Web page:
cloud com·put·ing (n) The practice of using a network of remote servers hosted on the Internet to store, manage, and process data rather than a local server.
You've heard a lot about cloud computing. You may even have your own, small ways of storing personal stuff on a cloud (backing up mobile contacts and google drive, for example.) But why should you put your business in the cloud?
1) Share and share alike
In my last position with a small staff nonprofit, I regularly had to E-mail very large JPGS and Power Point presentations to colleagues all over the country. Outlook held those files perpetually in my out box, unable to send a file that large, and deadlines came and went. The cloud, specifically dropbox, allowed us to share files and saved us from having to ship a flash drive (which we honestly considered for awhile.)
2) Tap a pro
I don’t know about you, but if there’s a technical issue with my data, how to retrieve it, why I’m not receiving it, or updates, I don’t know where to begin. The advantage of using a cloud server is that you are paying someone to store your information for you. They can help with those technical issues, and probably know a lot more about it than you do.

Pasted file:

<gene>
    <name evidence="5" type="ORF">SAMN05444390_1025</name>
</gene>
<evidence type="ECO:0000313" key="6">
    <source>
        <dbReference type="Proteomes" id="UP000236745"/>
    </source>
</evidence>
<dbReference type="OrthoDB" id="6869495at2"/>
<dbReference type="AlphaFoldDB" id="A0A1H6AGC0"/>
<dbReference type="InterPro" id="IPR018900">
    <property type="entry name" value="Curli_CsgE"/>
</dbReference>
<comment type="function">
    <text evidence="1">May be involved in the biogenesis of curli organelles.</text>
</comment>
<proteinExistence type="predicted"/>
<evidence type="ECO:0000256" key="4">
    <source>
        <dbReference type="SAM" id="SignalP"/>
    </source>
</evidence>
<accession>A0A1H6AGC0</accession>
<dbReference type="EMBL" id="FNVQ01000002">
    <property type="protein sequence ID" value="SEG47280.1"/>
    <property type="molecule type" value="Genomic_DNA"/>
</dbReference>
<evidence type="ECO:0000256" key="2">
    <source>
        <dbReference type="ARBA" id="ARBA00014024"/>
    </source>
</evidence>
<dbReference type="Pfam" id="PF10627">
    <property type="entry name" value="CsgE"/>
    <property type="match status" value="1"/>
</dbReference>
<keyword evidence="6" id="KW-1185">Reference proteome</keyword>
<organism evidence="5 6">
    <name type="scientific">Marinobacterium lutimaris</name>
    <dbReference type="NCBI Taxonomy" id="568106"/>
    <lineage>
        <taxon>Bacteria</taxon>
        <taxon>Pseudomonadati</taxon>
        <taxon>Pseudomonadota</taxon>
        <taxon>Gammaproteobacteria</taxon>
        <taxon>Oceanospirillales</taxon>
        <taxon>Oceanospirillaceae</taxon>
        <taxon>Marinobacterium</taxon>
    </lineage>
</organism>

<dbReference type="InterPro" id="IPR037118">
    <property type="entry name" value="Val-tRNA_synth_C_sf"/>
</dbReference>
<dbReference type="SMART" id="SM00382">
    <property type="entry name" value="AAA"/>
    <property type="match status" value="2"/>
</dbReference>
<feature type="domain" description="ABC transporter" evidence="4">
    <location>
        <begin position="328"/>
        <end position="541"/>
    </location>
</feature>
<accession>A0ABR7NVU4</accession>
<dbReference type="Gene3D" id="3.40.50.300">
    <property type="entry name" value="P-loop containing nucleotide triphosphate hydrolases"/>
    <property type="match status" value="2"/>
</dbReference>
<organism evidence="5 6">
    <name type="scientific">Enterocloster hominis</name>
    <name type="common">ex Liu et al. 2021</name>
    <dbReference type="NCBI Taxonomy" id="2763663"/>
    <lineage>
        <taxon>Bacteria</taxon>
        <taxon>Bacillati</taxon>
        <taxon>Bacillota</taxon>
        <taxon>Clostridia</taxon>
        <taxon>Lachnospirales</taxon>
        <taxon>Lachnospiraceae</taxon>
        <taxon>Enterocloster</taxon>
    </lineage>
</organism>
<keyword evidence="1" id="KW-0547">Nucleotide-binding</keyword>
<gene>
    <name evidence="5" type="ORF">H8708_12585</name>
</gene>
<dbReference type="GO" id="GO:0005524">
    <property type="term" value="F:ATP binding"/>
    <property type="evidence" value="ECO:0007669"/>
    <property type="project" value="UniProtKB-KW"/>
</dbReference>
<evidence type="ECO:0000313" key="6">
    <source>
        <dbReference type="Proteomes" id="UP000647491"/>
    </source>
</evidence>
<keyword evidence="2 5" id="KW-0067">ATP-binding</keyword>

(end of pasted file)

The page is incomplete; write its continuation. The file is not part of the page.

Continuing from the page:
3) Free up some space by storing the clutter
With your stuff in the cloud, you have room on your hard drive for projects that are important to you right now instead of stuff you did a year ago, but want to hold onto.
4) One stop shop
When you only have one place to keep your data and information, it’s harder to lose. Also, you might not have an IT team to implement new servers. This way server space is the cloud’s problem, not yours.
Cloud computing saves you the trouble of hauling around laptops, keeping track of flash drives, and sending hundreds of E-mails. If you and your colleagues all have access to the cloud, you can easily share files without having to pull them off the “digital” world and put them into your purse.